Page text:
His headache escalated into a sick throbbing that filled the entire world. "Fuck you," he muttered through the red haze. His breath shuddered in his throat. He was hurt and sick and stumbling, being half-carried and half-dragged, and he wished like hell they'd never come here, wished he'd fucking tied up Danny back in New York and sat on him.
Danny couldn't be dead. It wasn't possible. Not Danny, bright cheerful Danny who'd survived a plane crash and Harold and the Hand and everything else. He couldn't have gotten killed because he'd taken his eyes off his opponents for two seconds to yell out a warning to Ward. That was ... that was just typical, wasn't it? Ward had called Danny a cancer, once, but he was the cancer, destroying everything he touched.
Caught up in physical misery and sick guilt, he was only dimly aware that they were still moving, until sunlight drenched the world. This, combined with the movement, was too much for him, finally; he doubled over, retching dryly, with nothing to throw up in a empty stomach. Nobody bothered to stop for him; they just hauled him along without caring, and he managed to straighten up and get his legs under him because he'd rather that than being dragged.
He finally managed to get a look around. They were on the edge of an airstrip, little more than an extra-wide dirt road hacked out of a low, scrubby forest with mountains soaring all around them. They'd just left a cluster of concrete buildings falling into ruin at the edge of it. An old military airstrip, maybe?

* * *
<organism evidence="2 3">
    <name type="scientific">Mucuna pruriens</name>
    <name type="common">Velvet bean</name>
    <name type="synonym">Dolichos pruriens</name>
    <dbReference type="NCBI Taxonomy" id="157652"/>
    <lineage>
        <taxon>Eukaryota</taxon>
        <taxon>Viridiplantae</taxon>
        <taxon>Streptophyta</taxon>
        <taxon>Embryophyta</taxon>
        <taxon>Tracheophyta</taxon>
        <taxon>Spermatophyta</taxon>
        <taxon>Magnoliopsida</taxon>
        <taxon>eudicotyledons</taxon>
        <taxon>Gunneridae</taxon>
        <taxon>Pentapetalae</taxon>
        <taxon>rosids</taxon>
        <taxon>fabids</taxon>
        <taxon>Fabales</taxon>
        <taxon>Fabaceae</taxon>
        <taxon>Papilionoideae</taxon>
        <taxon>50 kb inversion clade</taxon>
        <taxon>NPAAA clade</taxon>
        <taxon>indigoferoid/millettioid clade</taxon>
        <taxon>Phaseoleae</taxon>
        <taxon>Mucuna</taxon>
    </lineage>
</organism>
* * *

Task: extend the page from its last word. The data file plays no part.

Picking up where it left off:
The plane on the airstrip looked about the right age to go with the rest of it, a two-engine cargo plane of unpainted silver metal. The cargo door in the side was open, inky shadows blotting the interior in sharp contrast to the painfully bright sun. As they dragged him toward it, Ward wondered what the odds were that the thing could even fly. Maybe they'd go down in the jungle somewhere.
Actually ... that had some potential. Take them all out at once. If he could get his hands free -- kill the pilot, maybe --
They'd killed Danny. It wasn't a question of whether they'd die, just how. And he needed to live long enough to make it happen. That was all that really mattered at this point.
"Hey, Rick!" Sunburn called. "Thought I told you to get the engine warmed up!"
"Fucker's drunk again," one of the others said, and laughed.
"I swear to God, Rick ..." He reached up to swing himself up to the passenger side of the plane, then went over backward with a strangled yelp that choked off halfway.
There was a frozen moment when no one seemed to know quite how to react, Ward included, because that was Danny, jumping down from the door of the plane and into a hand-to-hand fight with the nearest mercs with that impossible speed he had. He took down two of them before they even knew what hit them, whirled and shot another with one of the chi guns.
The guy holding Ward finally had the presence of mind to jam a gun into Ward's temple. "Hey, hands in the air and drop the guns, or Pretty Boy here takes a bullet," he yelled. Danny froze in the process of straightening up from taking down another of the mercs with a spinning kick.